Full Text for Scripture and Funtional Marcionism (Text)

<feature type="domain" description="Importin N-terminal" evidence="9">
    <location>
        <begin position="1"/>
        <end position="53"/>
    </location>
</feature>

erQ 74 (2010): 209-224 The Church's Scripture and Functional Marcionism Daniel L. Gard The Scriptures are collected in what is known as the ITcanon," that is, a grouping of writings received as authoritative and normative for faith and life. The reception of the canon by the modern church is inhibited, it seems to me, by "Functional Marcionism." By this I mean the partial victory of Marcion in the modern church, which excludes his fundamental theological aberrations but embraces in different ways the canonical consequences of those aberrations. Those consequences have less to do with the theoretical authority of the Old Testament than with the actual ,<: determinative value of those books. To my knowledge, the term "Functional Marcionism" is without precedent. Perhaps its closest equivalent is found in the debates about supersessionism, or the relationship between Israel and the church, understood as the former being replaced by the latter. R. Kendall Soulen! identifies three categories of supersessionist theology: punitive (i.e., the Jews lose their place as a punishment for rejecting Jesus), economic (i.e., the practical role of Israel is surrendered to the New Testament church), and structural, which, writes Soulen, "refers to the narrative logic of the standard model whereby it renders the Hebrew Scriptures largely indecisive for shaping Christian convictions about how God's works as Consummator and as Redeemer engage humankind in universal and enduring ways."2 Functional Marcionism shares with structural supersessionism the unfortunate marginalization of the Old Testament both in the church's self-understanding as the people of God and in her understanding of who God is. While certainly there remain those who share Marcion's dualism and Docetism in various forms, those heresies are generally rejected by Christians. And yet, though the doctrinal aberrations of Mardon are condemned, the consequent Marcionite rejection of the Old Testament is 1 R. Kendall Soulen, The God of Israel and Christian Theology (Minneapolis: Fortress Press, 1996). See also Craig A. Blaising, "The Future of Israel as a Theological Question," Journal of the Evangelical Theological Society 44 (2001): 442. 2Soulen, The God ofIsrael and Christian Theology, 181, n. 6. Daniel L. Gard is Professor of Exegetical Theology and Dean of the Military Chaplaincy Candidate Program at Concordia Theological Seminary, Fort Wayne, Indiana. 210 Concordia Theological Quarterly 74 (2010) present even if not explicitly affirmed. The judgment of Marcion that the entire canon cannot be used in the church remains a reality of function if not always of theory. I would propose that modern functional Marcionism occurs in four variations: Reverse Marcionism, Semi-Marcionism, Hyper­ Marcionism, and Unintentional Marcionism. I. Historical Background of Marcion The second-century Marcion, of course, held theological positions rarely explicitly shared by voices within the broader Christian church of the twenty-first century. Although his own works are not extant, we know the position of Marcion and the Marcionite church through the writings of Fathers such as Tertullian,3 Justin,4 Irenaeus,5 Origen,6 and others. To some extent, these sources must be read as coming from the opposing parties, and thus a certain hermeneutic of suspicion is warranted. Marcion's rejection of the Old Testament was extensive and theologically driven. One of the earliest theologians, if not the first, to wrestle with the question of canon as a list of books received or rejected, he excluded not only the Old Testament but large portions of the New Testament as well. It has been observed that it was due to Marcion that the idea of canon as authoritative list was first considered by the orthodox church.7 For example, only some of Paul's letters and the Gospel of Luke were accepted by Marcion, and even those were redacted by the exclusion of all Old Testament references. As a mid-second-century thinker, Marcion was strongly anti-Semitic, a position perhaps encouraged by the debacle that was the revolt of Bar Kokhba around AD 135 and its signal of the collapse of Jewish messianic expectation. In that context, Marcion held a dualistic theology which distinguished between a god of this world (worshipped by the Jews) and a god who is known in the gospel (worshipped by Christians and proclaimed especially 3 Tertullian, Adversus Marcionem. 4 Justin, 1 Apologia 58 5 Irenaeus, Adversus haereses 1.27. 6 Origen, Contra Celsum 5.54; 6.53, 74. 7 F.F. Bruce, The Spreading Flame (Exeter: Paternoster Press, 1964),252. Bruce writes, "The chief importance of Marcion in the second century lies in the reaction which he provoked among the leaders of the Apostolic Churches. Just as Marcion's canon stimulated the more precise defining of the NT canon by the Catholic Church, not to supersede but to supplement the canon of the OT, so, more generally, Marcion's teaching led the Catholic Church to define its faith more carefully, in terms calculated to exclude a Marcionite interpretation." See also K.S. Latourette, A History of Christianity (London: Eyre & Spottiswoode Ltd., 1955), 134. Gard: The Church's Scripture and Functional Mardonism 211 by Paul). The creator god of the Old Testament not only created the universe, but ruled it in bloodshed and cruel justice. The Supreme God, that is to say, the God of Jesus and Paul, however, is loving, forgiving, and full of grace. Marcion's positing of different gods to explain the problem of good and evil resulted in patristic (Tertullian, Hippolytus, Irenaeus of Lyons) identification of Marcionism as a form of Gnosticism. Modem scholars tend not to classify Marcion as a Gnostic, though it is possible that Marcion was influenced by an acquaintance with the Gnostic Cerdo.s More likely, however, is that Marcion reached his conclusions independently of Gnostic schools.9 Justo Gonzales has distinguished Marcionism from Gnosticism in three ways. First, Marcion does not claim a secret knowledge. Second, Marcion does not engage in speculation on astrology, numerology, or multiple aeons, so fundamental to Gnostic systems. Finally, Marcion founds not a school but a church, thus exhibiting an interest in organization unknown to Gnostic sects. lO One doctrinal position Marcion did hold in common with the Gnostics was Docetism. For Marcion, Christ was not truly man. If Jesus had been made human, he would have become part of the lesser, creator god's world. Hence Luke, the only Gospel recognized by Marcion, was stripped not only of its Old Testament references but also of the Infancy Narratives-Jesus appears as a fully grown man in Tiberius's fifteenth year. The Old Testament teaching was incompatible with Marcion's view of the God of Jesus. He carefully denounced the hermeneutics and 8 Benjamin Walker, Gnosticism: Its History and Influence (Wellingborough: Crucible, 1983),143, gives this summary concerning Cerdo: "Cerdo (d. 143), a Syrian gnostic, had started his career as a Simonian (follower of Simon Magus) and then branched out on his own. He taught that God the Father was merciful and good. He was the Supreme Being, but unknown, until first made known to man by Jesus. The god proclaimed in the law and the prophets of the Old Testament was the creator of the world, and inferior to the supreme being. He was a god of justice who demanded obedience. Cerdo believed that only the soul and not the body shared in the resurrection." 9 W.H.C. Frend, The Rise of Christianity (Philadelphia: Fortress Press, 1989), 213, observes that Marcion "may well have come to similar conclusions by another route, namely, by attentive study of the Scriptures and in particular the key work for Christians, Isaiah 39-66. There he found in 45:7 the claim made by Yahweh, 'I make weal and create woe, I am the Lord, who does all these things,' and this was fundamental to his interpretation of Christianity." 10 Justo Gonzales, A History of Christian Thought, 3 vols. (Nashville: Abingdon, 1970),1:142-3. 212 Concordia Theological Quarterly 74 (2010) interpretive method of the allegorists,ll leaving no room for the kind of interpretation that understood the Old Testament as saying one thing but meaning another. In other words, he was a strict literalist. Old Testament narratives thus could not be explained as the Alexandrians explained them. They had to be taken literally, with the result that they were to be rejected. And reject them Marcion did - not just the Old Testament, but also all writings except those of Paul and Luke redacted to exclude all Old Testament references. Marcion has been thoroughly condemned, and rightly so. Still, his distinctions between sections of the canon live on as Functional Marcionism. An icon of this is the Gideons' pocket New Testament. These small volumes may also contain the Psalms and Proverbs but otherwise limit the canon to the books of the New Testament. I am aware that production costs and portability are both issues for the Gideons' organization and that they also distribute complete texts of the Bible that include the Old Testament. But the end result is a familiar booklet minus two-thirds of the Scriptures which is, thus, symbolic of Functional Marcionism. II. Functional Marcionism Type 1: Reverse Marcionsim The first form of Functional Marcionism I will call "Reverse Marcionism," a form most clearly observable in American civil religion. Unlike the historical Marcion, the public face of religion in America de­ emphasizes the claims of Jesus and Paul and seeks the presentation of a generic"god" to whom all can give their assent. Understandably, there is a concern for sensitivity to the pluralistic nature of American society. Neutrality on the part of government toward religion is assured by the United States Constitution. The "Establishment Clause" in the First Amendment, however, which reads, "Congress shall make no law respecting an establishment of religion," often receives attention to the exclusion of the immediately following "Free Exercise Clause/' which continues, "or prohibiting the free exercise thereof." The same First Amendment guarantees freedom of speech and free assembly, yet those terms may not mean what they seem to mean when it comes to Christiani ty. The god of civic religion is a god who is as Marcion described him. He is loving and embracing but lacks attributes such as justice and wrath. Unlike Marcion's god, however, the god of civic religion is not known in 11 Origen, Commentarium in evangelium Matthaei 15.3. Gard: The Church's Scripture and Functional Marcionism 213 Jesus of Nazareth, and access to this god has nothing to do with Christ. In fact, civic religion demands that Jesus be excluded from all religious discourse in the public forum. Who Jesus claimed to be and who his followers believe him to be - the only Son of God who was incarnate, died, and rose again for the sins of the world - is the ultimate anathema. If he is mentioned at all, it must be as "a son," not "the Son," and as one of multiple options for access to God. No single concept of God can claim to be the exclusively correct one. All religions are equally true. Any assertion to the contrary is unwelcome and is implicitly banned from the public forum. In other words, despite the First Amendment guarantees, a specific religion has in fact been established and freedom of speech is abridged. The god of that religion is not the God and Father of Jesus. The god of American civil religion comes in whatever shape one might choose to give to him. He may be addressed as you see fit, but with one exception: when a civic event involving prayers is held, the expectation is that the prayer will be offered to and through any name but the name of Jesus. The New York Times gave the following report about a prayer that would be offered by V. Gene Robinson, "the openly gay Episcopal bishop of New Hampshire," at the inauguration of Barak Obama: hI am very clear," he said, "that this will not be a Christian prayer, and I won't be quoting Scripture or anything like that. The texts that I hold as sacred are not sacred texts for all Americans, and I want all people to feel that this is their prayer." Bishop Robinson said he might address the prayer to lithe God of our many understandings," language that he said he learned from the 12-step program he attended for his alcohol addiction. 12 This is quite remarkable. Not only Jesus will be excluded, but also the Scriptures he has given. And this by a bishop of a Christian community in a prayer delivered, ironically, on January 18, the Festival of the Confession of Saint Peter! What does this have to do with the church's Scriptures and Marcionism? As I said, it is Reverse Marcionism. Often, scriptural texts will be read at civic "events" (a euphemism for civic worship services). In many-if not most-civic contexts, those texts will not be from the New Testament since they tend to mention the name that cannot be named in civic religion: Jesus. If a text is read from the Bible, it will be from the Old 12 Laurie Goodstein, "Gay Bishop is Asked to Say Prayer at Inaugural Event," New York Times, January 12,2009. 214 Concordia Theological Quarterly 74 (2010) Testament, because Christians, Jews, and Muslims all in some way recognize those books. Of course, no such restrictions are expected of minority religions, and it is quite possible to hear a reading from the Koran with references to the Muslim god, Allah, as well as prayers to that god. Yet even the Old Testament readings will not, when read to uninformed hearers, reference Messiah or the exclusivity of the Christian God. Incidentally, they also will not call anyone to repentance, since the concept of sin is as open as the concept of God. Civic religion, therefore, approaches the idea of canon in a way similar to Marcion, but with opposite results. It is theologically driven by the generic god of the culture. It reduces the list of acceptable books and redacts those that remain. But it is the reverse of Marcionism in what its theological motivations and presuppositions are and what part of the canon remains intact: only the Old Testament, and only those Old Testament texts that do not offend civic sensibilities. III. Functional Marcionism Type 2: Semi-Mardonism If there is a "Reverse Marcionism" which rejects the New Testament, there is also a widespread "Semi-Marcionism." I define this as the tendency to use a pick-and-choose hermeneutic in regard to the Old Testament. In other words, the authority of the Old Testament is recognized, but those texts and teachings of the Old Testament that make the interpreter uncomfortable can be simply ignored or, perhaps, classified as belonging to a different dispensation. Though lacking unanimity in details among its adherents, Semi-Marcionites are proponents of a "canon within a canon." An example of this is the treatment of the doctrine of original sin by American Evangelicals. About AD 405, or two-and-a-half centuries after Marcion, another teacher appeared in Rome by the name of Pelagius. His doctrine, especially as promulgated by his friend and disciple Coelestius, would occupy a great deal of the time of Augustine. Pelagius seems to have been a prominent and early Semi-Marcionite. As he read the account of Genesis 3 and the fall of humanity, his semi-Platonist world view shaped his reading. The text and its implications for both anthropology and soteriology were stripped of determinative value. For Pelagius, original sin did not exist: the sin of Adam affected only Adam. All subsequent human beings were assumed to begin with a dean slate which would be marred not by Adam (i.e., original sin) but only by the choice and habit of sin by the individual (i.e., actual sin). Consequently, since babies are born pi'l '.. 111 .. Gard: The Church's Scripture and Functional Marcionism 215 without the taint of sin, infant baptism was unnecessary for the remission of sin. You cannot remit that which does not exist.13 What does this mean for modern semi-Marcionism? Perhaps the dominant voice in American Christianity today assumes the same separation of Old and New Testaments as did Marcion, with the same results as Pelagius. That mystical, indefinable moment of attainment of an "age of accountability" denies the implications of the sin of Adam as children are held to be sinless until that time. Baptism of infants is unnecessary and brings nothing to the child. Even when the more mature individual is baptized, that baptism is a non-sacramental" outward sign of an inward grace." It is simply a step the person takes toward exercising his ability to lead a holy life. Sin is not inherent in the human being but is instead a bad habit to be overcome. This is combined with variations of dispensationalism, theories which assign applicability to biblical texts only in certain dispensations.14 In other words, dispensationalism fails to understand the canon as one narrative, one story, one Scripture. All this rests upon the notion that the inspired text of the Old Testament is not to be taken as determinative for the doctrines of Christianity. This form of Functional Marcionism generally does not share the theological motivations of Marcion. Instead, while the Old Testament is acknowledged as being inspired, its teachings are read through Pelagian eyeglasses. The end result is not dissimilar from Marcion: a functionally reduced canon. IV. Functional Marcionism Type 3: Hyper-Marcionism A third form of Functional Marcionism is what I will term "Hyper­ Marcionism." Unlike historical Mardonism, this approach toward the Scriptures does not necessarily acknowledge divine inspiration, nor is it 13 For a fuller discussion see Daniel L. Gard, "Saint Augustine and Pelagianism," in A Justification Odyssey (St. Louis: Luther Academy, 2002). 14 The End Times: A Study on Eschatology and Millennialism. A Report of the Commission on Theology and Church Relations of The Lutheran Church-Missouri Synod (September 1989), 45: "4. Dispensational premillennialism underestimates, and even ignores, the significance of Biblical typology. All prophecy points to Jesus Christ as the fulfillment. He is the anti type of the Old Testament types. When the reality to which the Old Testament pOints does come, one cannot revert back to the 'shadows: such as the Old Testament temple (Col 2:16-17; Heb 10:1). 5. The compartmentalization of Scripture into distinct dispensations seriously overlooks the Law/Gospel unity of the Old and New Testaments. For example, it makes a radical distinction between the Mosaic 'law' period and the church age of'grace.' The relationship between the Old and New Testaments is that of promise and fulfillment, not one of distinct dispensations." 216 Concordia Theological Quarterly 74 (2010) necessarily averse to allegorical interpretation. Like Mardon, however, it does impose theological presuppositions on the biblical text, rendering it functionally limited at best. I call this "Hyper-Mardonism" because it stands in judgment of any text, any book, either testament, or the Scriptures in their entirety. What are those theological presuppositions? They are the classic starting points for critical studies. For example, the assumption is made that there can be no predictive prophecy, resulting in a reading of the Old Testament that is in absolute discontinuity with the New Testament. The Old Testament reflects Israelite thinking about God; the New Testament reflects Christian thinking about God. The person of Jesus offers no unifying theme - any Old Testament prophetic texts claimed by the New Testament to speak of Jesus are nothing more than misappropriations of Hebrew thought to bolster the early church's mythology about Christ. This is Functional Marcionism with no pretense: no Scripture is of value for anything or anyone except as a document for those with antiquarian interests. It is also Functional Marcionism with at least the virtue of consistency: both the Old and New Testaments are rendered equally suspect and therefore functionally useless as canon for the church. This Hyper-Mardonism has important implications for anyone who approaches the Bible. Whether one watches PBS, the History Channel, or any other public media treatment of religion, all assume a critical reading of Scripture. For example, one of the more hotly contested issues in contemporary American society is that of "marriage" between homosexuals. Newsweek's December 15, 2008, issue had as its cover "The Religious Case for Gay Marriage." Lisa Miller writes: Social conservatives point to Adam and Eve as evidence for their one man, one woman argument-in particular, this verse from Genesis: "Therefore shall a man leave his mother and father, and shall cleave unto his wife, and they shall be one flesh." But as (Barnard University professor Alan) Segal says, if you believe that the Bible was written by men and not handed down in its leather bindings by God, then that verse was written by people for whom polygamy was the way of the world. (The fact that homosexual couples cannot procreate has also been raised as a biblical objection, for didn't God say, "Be fruitful and multiply"? But the Bible authors could never have imagined the brave new world of international adoption and assisted reproductive technology - and besides, heterosexuals who are infertile or past the age of reprodUcing get married all the time.)15 15 Lisa Miller, 11 Our Mutual Joy," Newsweek (December 15, 2008), 30. Gard: The Church's Scripture and Functional Marcionism 217 Miller raises a truly Hyper-Marcionite discussion of the value of biblical texts when she writes: Twice Leviticus refers to sex between men as Ifan abomination" (King James version), but these are throwaway lines in a peculiar text given over to codes for living in the ancient Jewish world, a text that devotes verse after verse to treatments for leprosy, cleanliness rituals for menstruating women and the correct way to sacrifice a goat-or a lamb or a turtle dove, Most of us no longer heed Leviticus on haircuts or blood sacrifices; our modern understanding of the world has surpassed its prescriptions, Why would we regard its condemnation of homosexuality with more seriousness than we regard its advice, which is far lengthier, on the best price to pay for a slave?16 Miller exemplifies the end product of critical studies: a Bible (in her case both Old and New Testaments) which is to be read and studied but which has no real function in determining matters of faith and life, This form of Functional Mardonism has one virtue: it has no pious pretenses acknowledging the normative function of the canon, That virtue ultimately becomes Hyper-Marcionism's great liability: it robs the church of any source of truth except the individual's religious ideas, V. Functional Marcionism Type 4: Unintentional Marcionism The fourth and final type of Functional Marcionism is perhaps the most difficult to identify because it does not have the strong theological motivation of other types, Its adherents do not, as a rule, denigrate the Old Testament as unworthy of God or as without a role in the life of the church. Quite the contrary, they maintain the inspiration, inerrancy, and significance of the entire Christian canon with great fervor. Yet the Old Testament remains something of a lesser literature than the New Testament. It is a purer Functional Marcionism because it is unintentional. One might term Unintentional Marcionism "Marcionism by Benign Neglect." Two aspects of the Lutheran liturgical tradition might illustrate this. Until the appearance of Lutheran Service Book (LSB)P the rich usage of Old Testament texts in the liturgy went by unnoticed. So much of the liturgy is citation of the Old Testament, and yet nothing indicated the source of those liturgical texts. Though familiar through repeated usage, their origin remained unknown. LSB, however, among its other virtues, has biblical texts noted throughout. 16 Lisa Miller, "Our Mutual Joy," 30, 17 Commission on Worship of The Lutheran Church-Missouri Synod, Lutheran Service Book (St. Louis: Concordia Publishing House, 2006), 218 Concordia Theological Quarterly 74 (2010) This may help overcome a tradition of ignoring the Old Testament in liturgical practice. Since Lutheran Book of Worship and Lutheran Worship, Lutheran congregations have had the Old Testament reading restored to the liturgy.I8 But before these hymnals, the Old Testament was considered optional at best. It is notable that The Lutheran Hymnal (TLH), still in use in some congregations, does not provide for an Old Testament lesson in either the Order of Morning Service or the Order of the Holy Communion. Both an Epistle and a Gospel reading are mandated, but not the Old Testament.19 In fact, the lectionary of TLH lists two sets of readings for both Gospel and Epistle, but only one for the Old Testament. And even that one Old Testament reading for each Sunday appears typeset in a center column indicating its optional character. The hymnal of my own childhood in a predecessor body to the ELCA is more explicit. The Service Book and Hymnal does acknowledge that there is an Old Testament, but it provides in the rubrics, "Here the Minister may read the appointed Lesson from the Old Testament" (emphasis added).20 On the other hand, the rubrics provide, "Then shall the Minister announce the Epistle for the Day" (emphasis added) and "Then shall the Minister announce the Gospel for the Day" (emphasis added).21 Perhaps the liturgical tradition reflects the ancient and honored Lutheran homiletical tradition of preaching only on the Gospel reading on Sunday morning. There is much to commend that tradition, but it assumes that the congregation will gather at other times of the week when the Epistle or the Old Testament might serve as sermon texts. Such is no longer the reality. It is a rare Lutheran congregation that offers services at any time other than Sunday morning, except perhaps a mid-week Advent or Lenten service. And it is rarer still to find attendance at the same level during any mid-week service. 18 The Inter-Lutheran Commission onWorship, Lu theran Book ofWorship (Minneapolis: Augsburg Publishing House; Philadelphia: Board of Publication, Lutheran Church in America, 1978), 62, 82,103,128; The Commission on Worship of The Lutheran Church­ Missouri Synod, Lutheran Worship (St. Louis: Concordia Publishing House, 1982), 140, 164, 183. The three-year lectionary introduced with these hymnals (LBW 13-41, LW 10­ 123) gives prominence to Old Testament lessons that relate to the Gospel lesson of the day. 19 The Evangelical Lutheran Synodical Conference of North America, TIle Lutheran Hymnal (St. Louis: Concordia Publishing House, 1941), 10, 20. 20 The Lutheran Churches cooperating in The Commission on the Liturgy and Hymnal, Service Book and Hymnal (Minneapolis: Augsburg Publishing House; Philadelphia: Board of Publication, Lutheran Church in America, 1958), 3. 21 Service Book and Hymnal, 3. Gard: The Church's Scripture and Functional Marcionism 219 Even when a congregation hears readings from all three (that is, Gospel, Epistle, and Old Testament), there seems to be some reluctance to preach on the Old Testament. I make this assertion without particular evidence beyond personal observation. Several reasons might lie behind this. First is the name itself: "Old" Testament. In many ways, this name is unfortunate, since it may bring to mind the concept of "outmoded," when in fact it is merely an indicator of age. Some refer to the "Hebrew Bible" as juxtaposed to the "Christian Scriptures" (i.e., the New Testament), but this is hardly an improvement, since it distinguishes the Old Testament from the Christian Scriptures as if the Bible were a set of documents that belong to two different groups. I suppose that "Older Testament" and "Newer Testament" might be better. Or perhaps "Hebrew Scriptures" and "Greek Scriptures" might also be an improvement. None of these suggestions will likely gain much currency, and the traditional designations of "Old" and "New" will certainly continue to be used. Second, there is a myth about Judaism which is widespread in Christianity. It sees later Rabbinic writings-especially the Talmud -as authoritative for interpretation of the Old Testament. In fact, one often hears Old Testament figures such as David, Isaiah, and others referred to as "Jews." This is an anachronism of epic proportions, since the term "Jew" does not come into existence until the Babylonian exile. These figures can rightly be called "Israelites" or "Hebrews," as the Bible itself refers to them. Judaism is a post-exilic development from the old Israelite religion. At the time of Jesus, Judaism was highly fractured into differing sects-we know them from the New Testament as Pharisees, Sadducees, Zealots, and others. All Jewish sects related to the Scriptures in different ways, as well as to the Second Temple, either positively or negatively. But of them, only the Pharisees survived the disasters and the destruction of the Second Temple in AD 70 and the defeat of Bar Kokhba around AD 135. From Pharisaic tradition sprang the Mishnah and Talmud, the foundation of what we know as Rabbinic Judaism today.22 This misreading of Judaism has subtly influenced much Christian reading of the Old Testament. It is as if the Old Testament was a Jewish book that we Christians can at best visit as foreigners to its pages. The New Testament writers do not have that problem, least of all Saint Paul. Writing to the Gentile congregation at Corinth, Paul reflected on the Exodus and wrote: 22 Perhaps the best analysis is the classic work of Jacob Neusner in Judaism. TI1£ Evidence of the Mishnah (Chicago: University of Chicago, 1981). 220 Concordia Theological Quarterly 74 (2010) I want you to know, brothers, that our fathers were all under the cloud, and all passed through the sea, and all were baptized into Moses in the cloud and in the sea, and all ate the same spiritual food, and all drank the same spiritual drink. For they drank from the spiritual Rock that followed them, and the Rock was Christ. (1 Cor 10:1-4) For Paul, the Israelites of the Exodus were the fathers of the Gentile Christians. Moreover, Paul even interprets the following Rock as being none other than Christ himself. It is for this reason that he writes, "Now these things happened to them as an example, but they were written down for our instruction, on whom the end of the ages has come" (1 Cor 10:11). Similarly, Paul affirms the importance of the Old Testament for the Christian community in his Epistle to the Romans: "For whatever was written in former days was written for our instruction, that through endurance and through the encouragement of the Scriptures we might have hope" (Rom 15:4). It seems that Paul believed the words of Jesus: "You search the Scriptures because you think that in them you have etemallife; and it is they that bear witness about me" (John 5:39). Some cannot get beyond the distinctions implied by having two "testaments," one older and one newer. The unity of the people of God is acknowledged, but its implications for understanding the people, places, events, and institutions of the Old Testament remains problematic and thus might be left only as background to the New Testament. One example might be drawn from the opening chapters of the Scriptures, the story of creation and the fall found in Genesis 1-3. Unlike Hyper~Marcionism, Unintentional Marcionism fully acknowledges the historicity of the accounts. Unlike Semi~Marcionites, Unintentional Marcionites believe these chapters to be theologically significant. They pOint to Genesis 3:15, "I will put enmity between you and the woman, and between your offspring and her offspring; he shall bruise your head, and you shall bruise his heel," as the first Gospel, or Protoevangelium. They also read the results of Eve's hearing of the word of promise when she bore a son, Cain, and declared, "I have gotten a man-the LORD" (iT:\iT:-rl~ ti'l$ '1:1';i?). But the connection of promise and faith on the part of Eve to Christian faith is not made, and Eve is consigned to some place outside the Christian church. Thus, it is sometimes said that another believing and confessing woman, the Virgin Mary, was "the first Christian" rather than her ancestress Eve. Though Eve erred in identifying Cain as the promised Seed, the fact remains that she believed the promise. Her faith was in the one who would defeat Satan for her. How was she not a Christian? Ukewise, how are all the Old Testament saints not Christians? Gard: The Church's Scripture and Functional Marcionism 221 As I noted earlier, this form of Functional Marcionism is unintentional. It does not share Marcion's theological motivations. It assumes the usefulness of the Old Testament for the church but fails to utilize fully the older Scriptures as a living and definitive sacred text for the church. Its effect is a functionally reduced canon. VI. The Effects of Unintentional Mardonism One practical example of the ramifications of neglect of the Old Testament is the debate about the ordained ministry occurring with some regularity among Lutherans in America. We are told that"everyone is a minister" and, more often than not, the "priesthood of all believers" is cited as doctrinal support. If one takes seriously the unity of the Scriptures and the canonicity of the Old Testament, then the roots of New Testament ministry can be seen in the Old Testament. The sedes doctrinae for discussions of the priesthood of all believers is, of course, 1 Peter 2:9. If Peter is to be the source for "everyone a minister," then it is reasonable to ask about Peter's basis for his words. Peter dearly cites a Greek version of Exodus 19:5-6. He speaks of a "chosen race" and "a people for his own possession," paraphrasing the MT and LXX at Exodus 19:5b, "you shall be my treasured possession among all peoples, for all the earth is mine." Peter's reference to Christians as "a royal priesthood, a holy nation" simply cites the LXX of Exodus 19:6a, "~a.OlAELOV tEpUtE'U\..ta., eavor; aYLov." Exodus 19:5b-6a 1 Peter 2:9a You shall be my treasured possession But you are a chosen race, a royal among all peoples, for all the earth is priesthood, a holy nation, a people for mine; and you shall be to me a kingdom his own possession. of priests and a holy nation. :n\$;;'1-"~ c'/ll!lP-"~1;I h~~? '7 Cl:)";;J1 :1,iili? 'i~l c'?p:;' n;f~ttO ';;n';;Jn CPtll E0€09t 110L AUO; J't£ptouOto; UltO Ul1tL; 08 YEVO; EKA£KtoV, i3aoLA£lOV :rravtwv t&v t9v&v tll~ yap fOtlV J'tcwu L£pat£1JIW, e9vo; aytov, Aao; d; ~ yfj UI1£L; De €owge IlN i3aoLAHov J't£pmotl1oLV. l£pat£tJIlU Kat E9vo; aytov. The idea of a "chosen race, a royal priesthood, a holy nation" did not originate with Peter in the New Testament, nor does it signal something new and different from the Old Testament. Its New Testament meaning must be in the context of the continuing people of God if the hermeneutical principle of "Scripture interprets Scripture" is true. 222 Concordia Theological Quarterly 74 (2010) What is that context? Clearly, ancient Israel did not as an entire nation serve as priests. On the contrary, a particular tribe, the Levites, was set apart to serve in priestly functions. Moses, the author of Numbers as well as Exodus, wrote this in Numbers 3: And the LORD spoke to Moses, saying, "Bring the tribe of Levi near, and set them before Aaron the priest, that they may minister to him. They shall keep guard over him and over the whole congregation before the tent of meeting, as they minister at the tabernacle. They shall guard all the furnishings of the tent of meeting, and keep guard over the people of Israel as they minister at the tabernacle. And you shall give the Levites to Aaron and his sons; they are wholly given to him from among the people of Israel. And you shall appoint Aaron and his sons, and they shall guard their priesthood. But if any outsider comes near, he shall be put to death." And the LORD spoke to Moses, saying, "Behold, I have taken the Levites from among the people of Israel instead of every firstborn who opens the womb among the people of IsraeL The Levites shall be mine, for all the firstborn are mine. On the day that I struck down all the firstborn in the land of Egypt, I consecrated for my own all the firstborn in Israel, both of man and of beast. They shall be mine: I am the LORD." (Num 3:5-13) The post-exilic Chronicler affirms this as well: And their brothers the Levites were appointed for all the service of the tabernacle of the house of God. But Aaron and his sons made offerings on the altar of burnt offering and on the altar of incense for all the work of the Most Holy Place, and to make atonement for Israel, according to all that Moses the servant of God had commanded. (1 Chr 6:33-34 [Eng 6:48­ 49]) Several points should be noted. First, while all Israel are priests (Exodus and 1 Peter), the Aaronites and Levites are distinguished from all Israel. Second, while the Levites have responsibility to care for the Tabernacle and later the Temple, only Aaron and his sons are to approach the altar­ anyone else is to be put to death (Num 3:10). Finally, the Levites (including the sub-tribe of Aaron) do not exist apart from all Israel- they are the substitute for"every firstborn who opens the womb among the people of Israel" (Num 3:12). Though all are priests by virtue of their election by God, only those appointed by God to serve in the holy office may do so. Holders of the holy office are set apart as stewards not of what is their own but of the mysteries of God. Thus the Augsburg Confession states, "To obtain such faith God instituted the office of the ministry; that is, provided the Gospel and the Sacraments" (AC V), and "It is taught among us that nobody should publicly teach or preach or administer the sacraments without a Gard: The Church's Scripture and Functional Marcionism 223 regular call" (AC XIV). Pastors come from the people of God and are set apart to perform the priestly duties of the people of God. It is a divine vocation within the church which derives its meaning and function from the Lord who calls. And it is the one office whose holders serve as stewards of the mysteries of God. Many other effects of Functional Marcionism exist, but I will limit myself to two examples. Why does the church seem so enamored of statistics and numbers, and why does she seek to be like the culture around her? Our forefathers in ancient Israel also were often fascinated by head-counting, as if they could measure their success through such things. Every time they elevated the importance of numbers over faithfulness to their calling as the people of God, they met disaster. The problem was not in taking a census, for example. Rather, it was in why they did SO.23 Numbers are insignificant to the Lord of Israel, whose power and care go beyond comparative statistics. For Israel, both the ancient Hebrews and the modern church, the only statistic that matters is, "Hear, 0 Israel: The LORD our God, the LORD is one" (Deut 6:4). Everything else is unfaithfulness at worst and meaningless at best. Not only does the church ignore the Old Testament to her own peril in matters of statistics, she also does so when she seeks to organize herself in ways foreign to the biblical witness. Certainly the church on earth is given great freedom in how she structures herself, since the Old Testament monarchy continues in the final Son of David, who reigns forever. Israel is no longer a single kingdom but the spiritual kingdom existing alongside the temporal kingdom.24 Ancient Israel erred greatly when they tried to be like the nations around them. The modern church is just as endangered when she chooses to function by the rules of the surrounding culture. The loss of full canonical witness is more than a loss of ancient literature - it is the loss of the vivifying word of God to his pilgrim people in their journey from Egypt to the Promised Land, from Baptism to eschaton. VII. Toward Reclaiming the Canon There is only one continuing people of God, whether they lived before or after the incarnation. Though we distinguish between ancient Israel and the church, that distinction is not as absolute as it might at first appear. 23 See Daniel L. Gard, "The Chronicler's David: Saint and Sinner," in CTQ 70 (2006): 233-252. 24 For a helpful explanation of this terminology, see Cameron A. MacKenzie, "The Challenge of History: Luther's Two Kingdoms Theology as a Test Case," CTQ 71 (2007): 3-28. 224 Concordia Theological Quarterly 74 (2010) Truly, salvation is always by grace through faith, whether that faith is placed in one yet to come or the same Christ who has already come. The church is Israel and Israel is the church at a most fundamental level. The story of Jesus, which is the story of his people, spans the pages of the whole canon, not just the final third. The core and center of the Scriptures is the person of Jesus. All that the Old Testament conveys points us to him.25 The Old Testament is more than a series of specific prophecies that find their fulfillment in the person of Jesus, with everything else simply "filler." All of the Old Testament, just as the New, is focused on him. He is "Israel reduced to one." The offices of Christ-Prophet, Priest and King-are understandable only in light of the Old Testament offices. Conversely, the Old Testament offices are understandable only in light of the incarnation. Everything that took place before the incarnation is focused on him as much as everything that has happened since or will happen in the future is focused on him. The continuity of the two testaments, and the continuity of the ongoing people of God, is all about Jesus. Reading the Old Testament is reading the word of Jesus who spoke by the prophets.26 He connects the history of ancient Israel with modern Israel, the church. From Genesis to Revelation, there is one narrative, one story, one Scripture. Marcion erred not just in the breadth of his de-canonization of the entire Old Testament but in his de-canonization of any of it. If the church is to be faithful to her own understanding of the Scriptures as the only source and norm for faith and life, the Old Testament must be an equal partner to the New Testament. For, indeed, they are not two but one Scripture, united in their witness to Christ. 25 The LCMS Commission on Theology and Church Relations (TIle End Times, 12.) notes: "These observations presuppose that since God is the one Author of all Scripture, an organic unity exists within and between the Old and New Testaments, both with respect to their content (the doctrine of the Gospel in all its articles) and their function of making people wise unto salvation. The hermeneutical principle that SCripture interprets Scripture necessarily presumes this unity." 26 See also Charles A. Gieschen, "The Real Presence of the Son Before Christ: Revisiting an Old Approach to Old Testament Christology," CTQ 68 (2004): 105-126.